bbn - 20. Big-Bang nucleosynthesis 1 20. BIG-BANG...

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20. Big-Bang nucleosynthesis 1 20. BIG-BANG NUCLEOSYNTHESIS Revised October 2005 by B.D. Fields (Univ. of Illinois) and S. Sarkar (Univ. of Oxford). Big-bang nucleosynthesis (BBN) o±ers the deepest reliable probe of the early universe, being based on well-understood Standard Model physics [1–4]. Predictions of the abundances of the light elements, D, 3 He, 4 He, and 7 Li, synthesized at the end of the “first three minutes” are in good overall agreement with the primordial abundances inferred from observational data, thus validating the standard hot big-bang cosmology (see [5] for a review). This is particularly impressive given that these abundances span nine orders of magnitude — from 4 He / H 0 . 08 down to 7 Li / H 10 - 10 (ratios by number). Thus BBN provides powerful constraints on possible deviations from the standard cosmology [2], and on new physics beyond the Standard Model [3]. 20.1. Theory The synthesis of the light elements is sensitive to physical conditions in the early radiation-dominated era at temperatures T < 1 MeV, corresponding to an age t > 1 s. At higher temperatures, weak interactions were in thermal equilibrium, thus fixing the ratio of the neutron and proton number densities to be n/p = e - Q/T , where Q = 1 . 293 MeV is the neutron-proton mass di±erence. As the temperature dropped, the neutron-proton inter-conversion rate, Γ n p G 2 F T 5 , fell faster than the Hubble expansion rate, H g * G N T 2 , where g * counts the number of relativistic particle species determining the energy density in radiation. This resulted in departure from chemical equilibrium (“freeze-out”) at T fr ( g * G N /G 4 F ) 1 / 6 ± 1 MeV. The neutron fraction at this time, n/p = e - Q/T fr ± 1 / 6, is thus sensitive to every known physical interaction, since Q is determined by both strong and electromagnetic interactions while T fr depends on the weak as well as gravitational interactions. Moreover the sensitivity to the Hubble expansion rate a±ords a probe of e.g. the number of relativistic neutrino species [6]. After freeze-out the neutrons were free to β -decay so the neutron fraction dropped to ± 1 / 7 by the time nuclear reactions began. A simplified analytic model of freeze-out yields the n/p ratio to an accuracy of 1% [7,8]. The rates of these reactions depend on the density of baryons (strictly speaking, nucleons), which is usually expressed normalized to the relic blackbody photon density as η n B /n γ . As we shall see, all the light-element abundances can be explained with η 10 η × 10 10 in the range 4 . 7–6 . 5 (95% CL). With n γ fixed by the present CMB temperature 2.725 K (see Cosmic Microwave Background review), this can be stated as the allowed range for the baryon mass density today, ρ B = (3 . 2–4 . 5) × 10 - 31 g cm - 3 , or as the baryonic fraction of the critical density, Ω B = ρ B crit ± η 10 h - 2 / 274 = (0 . 017–0 . 024) h - 2 , where h H 0 /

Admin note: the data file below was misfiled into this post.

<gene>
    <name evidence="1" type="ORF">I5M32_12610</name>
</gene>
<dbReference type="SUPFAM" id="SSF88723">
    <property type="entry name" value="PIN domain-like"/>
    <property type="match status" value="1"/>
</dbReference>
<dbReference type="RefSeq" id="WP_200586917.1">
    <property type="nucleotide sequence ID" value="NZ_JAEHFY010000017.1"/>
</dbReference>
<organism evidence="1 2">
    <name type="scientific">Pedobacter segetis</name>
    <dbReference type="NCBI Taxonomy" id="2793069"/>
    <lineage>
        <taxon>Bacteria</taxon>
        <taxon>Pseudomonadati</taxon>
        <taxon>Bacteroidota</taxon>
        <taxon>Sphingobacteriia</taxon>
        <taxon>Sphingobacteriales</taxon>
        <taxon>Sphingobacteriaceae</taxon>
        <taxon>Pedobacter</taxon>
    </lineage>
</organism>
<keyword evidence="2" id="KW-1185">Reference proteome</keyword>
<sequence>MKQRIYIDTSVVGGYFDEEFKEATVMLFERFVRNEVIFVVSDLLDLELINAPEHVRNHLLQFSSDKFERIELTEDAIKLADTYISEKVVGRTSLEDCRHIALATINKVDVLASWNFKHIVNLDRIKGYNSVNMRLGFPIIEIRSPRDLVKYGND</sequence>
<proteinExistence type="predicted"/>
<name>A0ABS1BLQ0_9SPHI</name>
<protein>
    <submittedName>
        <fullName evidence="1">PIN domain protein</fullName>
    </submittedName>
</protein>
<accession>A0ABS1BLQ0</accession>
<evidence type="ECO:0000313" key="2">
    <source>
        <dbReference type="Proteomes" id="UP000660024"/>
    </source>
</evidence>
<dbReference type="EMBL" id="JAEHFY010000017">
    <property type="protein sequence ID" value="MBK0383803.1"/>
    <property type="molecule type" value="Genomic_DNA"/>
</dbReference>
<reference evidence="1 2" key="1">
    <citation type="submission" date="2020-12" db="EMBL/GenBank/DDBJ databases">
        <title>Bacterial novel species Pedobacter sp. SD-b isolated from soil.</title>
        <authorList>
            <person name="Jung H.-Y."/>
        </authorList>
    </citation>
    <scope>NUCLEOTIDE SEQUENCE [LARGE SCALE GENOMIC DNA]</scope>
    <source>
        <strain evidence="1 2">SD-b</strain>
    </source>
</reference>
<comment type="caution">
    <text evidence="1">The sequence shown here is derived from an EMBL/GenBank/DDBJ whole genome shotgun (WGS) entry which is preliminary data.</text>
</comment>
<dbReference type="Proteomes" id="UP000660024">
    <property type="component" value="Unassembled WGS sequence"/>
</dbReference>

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This note was uploaded on 08/01/2008 for the course ASTRO 228 taught by Professor Chungpeima during the Fall '06 term at University of California, Berkeley.

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bbn - 20. Big-Bang nucleosynthesis 1 20. BIG-BANG...

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